Has any comic been as acclaimed as Alan Moore and Dave Gibbons’ Watchmen? Possibly only Frank Miller’s The Dark Knight Returns, but Watchmen remains the critics’ favourite. Why? Because Moore is a better writer, and Watchmen a more complex and dark and literate creation than Miller’s fantastic, subversive take on the Batman myth. Moore, renowned for many other of the genre’s finest creations (Saga of the Swamp Thing, V for Vendetta, and From Hell, with Eddie Campbell) first put out Watchmen in 12 issues for DC in 1986-87. It won a comic award at the time (the 1987 Jack Kirby Comics Industry Awards for Best Writer/Artist combination) and has continued to gather praise since. It is one of the most influential graphic novels of all time and a perennial bestseller.  Now it is attracting a lot of new attention, thanks to the feature film adaptation which opened on March 6. This is the graphic novel that director Terry Gilliam once declared “un-filmable”

Watchmen is a murder mystery, a political thriller and a deconstructionist superhero tale for adults, among other things. It examines a world where superheroes are real, and imagines the political and social consequences of this world. In an Earth slightly parallel to ours, masked heroes are forced either to retire or work for the government. Someone has been killing former heroes, prompting wanted vigilante Rorschach to track down the old team. Aging, arms races, corporate power struggles, human relationships and even the narrative structure of one’s own life are examined through the conventions of superhero comics.

… more about the book, the movie, the author and the illustrator

2008 Philip K. Dick Award Winner Announced

It was announced at Norwescon 32, in SeaTac, Washington, that the winner for the distinguished original science fiction paperback published for the first time during 2008 in the U.S.A. is a tie between:


(Eos Books)


TERMINAL MIND by David Walton

(Meadowhawk Press)

To Kill a Mockingbird beats Bible in book poll

To Kill a Mockingbird has been voted the most inspirational book of all time, beating the Bible into second place.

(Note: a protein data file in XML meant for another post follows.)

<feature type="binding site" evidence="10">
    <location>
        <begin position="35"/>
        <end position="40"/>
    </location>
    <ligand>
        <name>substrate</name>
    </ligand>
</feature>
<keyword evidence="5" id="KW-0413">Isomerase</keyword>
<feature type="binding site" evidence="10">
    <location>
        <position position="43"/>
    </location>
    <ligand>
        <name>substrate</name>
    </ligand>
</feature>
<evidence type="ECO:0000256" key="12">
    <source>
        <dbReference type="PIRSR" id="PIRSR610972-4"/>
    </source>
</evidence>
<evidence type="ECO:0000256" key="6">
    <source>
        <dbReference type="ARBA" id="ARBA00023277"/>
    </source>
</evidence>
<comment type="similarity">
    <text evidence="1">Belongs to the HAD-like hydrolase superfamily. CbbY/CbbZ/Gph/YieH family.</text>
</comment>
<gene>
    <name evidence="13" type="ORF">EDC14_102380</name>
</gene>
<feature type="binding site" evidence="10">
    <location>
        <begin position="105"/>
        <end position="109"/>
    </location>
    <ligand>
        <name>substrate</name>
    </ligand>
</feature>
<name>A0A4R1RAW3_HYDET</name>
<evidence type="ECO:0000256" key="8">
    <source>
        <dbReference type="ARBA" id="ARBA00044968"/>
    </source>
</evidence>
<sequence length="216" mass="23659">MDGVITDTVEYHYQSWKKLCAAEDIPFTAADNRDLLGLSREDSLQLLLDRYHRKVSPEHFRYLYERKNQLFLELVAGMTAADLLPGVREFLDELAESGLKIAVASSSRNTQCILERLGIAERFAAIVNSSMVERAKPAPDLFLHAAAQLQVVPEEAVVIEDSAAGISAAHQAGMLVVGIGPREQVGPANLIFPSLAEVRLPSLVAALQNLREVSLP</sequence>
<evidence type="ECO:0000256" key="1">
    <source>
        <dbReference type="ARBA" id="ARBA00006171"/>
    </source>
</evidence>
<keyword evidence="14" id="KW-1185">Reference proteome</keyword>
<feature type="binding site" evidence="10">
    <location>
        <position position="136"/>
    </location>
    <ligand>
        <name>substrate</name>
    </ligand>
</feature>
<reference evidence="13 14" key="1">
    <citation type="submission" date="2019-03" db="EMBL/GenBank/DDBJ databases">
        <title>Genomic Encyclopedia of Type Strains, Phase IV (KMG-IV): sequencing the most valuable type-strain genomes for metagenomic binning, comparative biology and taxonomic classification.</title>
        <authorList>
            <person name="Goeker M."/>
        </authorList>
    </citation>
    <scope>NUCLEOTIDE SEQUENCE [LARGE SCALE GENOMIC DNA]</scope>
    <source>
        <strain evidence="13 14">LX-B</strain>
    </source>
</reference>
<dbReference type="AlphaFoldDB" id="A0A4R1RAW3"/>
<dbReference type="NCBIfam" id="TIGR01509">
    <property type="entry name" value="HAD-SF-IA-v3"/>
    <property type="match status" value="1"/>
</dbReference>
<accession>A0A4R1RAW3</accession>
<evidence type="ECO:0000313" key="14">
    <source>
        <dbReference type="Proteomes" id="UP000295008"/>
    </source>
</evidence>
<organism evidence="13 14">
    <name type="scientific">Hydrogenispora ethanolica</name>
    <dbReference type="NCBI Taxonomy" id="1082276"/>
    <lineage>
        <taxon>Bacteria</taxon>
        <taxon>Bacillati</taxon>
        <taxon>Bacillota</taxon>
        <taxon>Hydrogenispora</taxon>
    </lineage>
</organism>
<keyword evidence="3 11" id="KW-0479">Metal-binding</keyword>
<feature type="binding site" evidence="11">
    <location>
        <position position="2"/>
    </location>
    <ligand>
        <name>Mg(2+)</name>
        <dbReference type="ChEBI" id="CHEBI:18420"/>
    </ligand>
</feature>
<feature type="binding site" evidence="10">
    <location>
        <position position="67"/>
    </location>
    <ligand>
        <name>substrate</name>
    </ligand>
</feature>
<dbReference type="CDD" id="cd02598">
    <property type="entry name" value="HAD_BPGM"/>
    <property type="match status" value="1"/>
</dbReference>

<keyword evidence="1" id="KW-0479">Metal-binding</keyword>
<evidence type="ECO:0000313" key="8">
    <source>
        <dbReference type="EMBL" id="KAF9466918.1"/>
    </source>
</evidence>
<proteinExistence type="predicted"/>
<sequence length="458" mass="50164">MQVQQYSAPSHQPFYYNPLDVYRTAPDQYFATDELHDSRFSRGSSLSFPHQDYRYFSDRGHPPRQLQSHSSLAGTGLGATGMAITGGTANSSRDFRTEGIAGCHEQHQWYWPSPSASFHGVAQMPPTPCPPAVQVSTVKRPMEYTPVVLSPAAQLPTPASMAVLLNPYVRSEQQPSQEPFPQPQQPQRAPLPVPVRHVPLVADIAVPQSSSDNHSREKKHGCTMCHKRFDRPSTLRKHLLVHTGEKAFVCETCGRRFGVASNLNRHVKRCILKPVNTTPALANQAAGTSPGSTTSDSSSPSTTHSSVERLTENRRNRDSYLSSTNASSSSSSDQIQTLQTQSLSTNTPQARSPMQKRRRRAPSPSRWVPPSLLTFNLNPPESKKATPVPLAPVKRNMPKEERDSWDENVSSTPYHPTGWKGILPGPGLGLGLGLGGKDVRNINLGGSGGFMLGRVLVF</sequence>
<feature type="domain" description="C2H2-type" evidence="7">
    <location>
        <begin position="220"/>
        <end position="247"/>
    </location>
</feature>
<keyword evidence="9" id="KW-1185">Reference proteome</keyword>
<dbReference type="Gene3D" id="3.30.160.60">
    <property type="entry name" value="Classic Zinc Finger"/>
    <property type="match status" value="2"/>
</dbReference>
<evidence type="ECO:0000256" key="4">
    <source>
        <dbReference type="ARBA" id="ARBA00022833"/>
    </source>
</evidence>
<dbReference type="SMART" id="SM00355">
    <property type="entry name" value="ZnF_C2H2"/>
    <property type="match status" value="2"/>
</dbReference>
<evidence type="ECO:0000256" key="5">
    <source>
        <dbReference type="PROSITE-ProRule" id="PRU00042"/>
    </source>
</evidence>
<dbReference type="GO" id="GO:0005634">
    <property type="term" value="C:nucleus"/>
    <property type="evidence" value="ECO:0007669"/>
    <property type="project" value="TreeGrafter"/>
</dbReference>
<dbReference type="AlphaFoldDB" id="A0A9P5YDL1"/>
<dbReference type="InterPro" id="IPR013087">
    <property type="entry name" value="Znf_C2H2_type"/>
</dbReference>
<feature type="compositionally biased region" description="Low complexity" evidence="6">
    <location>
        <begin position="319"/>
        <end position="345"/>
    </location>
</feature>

Harper Lee’s 1960 classic, which has sold over 30 million copies worldwide. The deep-south depression era epic, recounts the life of middle-aged lawyer Atticus Finch, who is appointed to defend a black man accused of assaulting a white woman.  >>>

Today’s must-read – more charming fun in Shopaholic ties the knot

shopoholic_knotShopaholic Ties the Knot

by Sophie Kinsella

Another entertaining entry in Kinsella’s unabashedly fluffy Shopaholic series. Life could not get any better for Becky Bloomwood, the irresistibly daft heroine of Confessions of a Shopaholic (2001) and Shopaholic Takes Manhattan (2002). She has managed to parlay her personal and professional passions into a dream job as a personal shopper at Barney’s, and she and her wildly successful boyfriend live a life of relative peace and prosperity in Manhattan’s West Village. Well, at least they would if Becky could manage to curb her extravagant spending habits a bit. When Luke finally pops the question, a euphoric Becky manages to entangle herself in another rather sticky predicament. Becky’s cozy mum back in England has planned a homespun wedding for her only daughter on the same day for which Luke’s frosty society mother has booked the Plaza in New York. Two weddings on the same day, what’s a committed consumer to do? Chock-full of the charming antics and asides that made the first two installments hilarious best-sellers.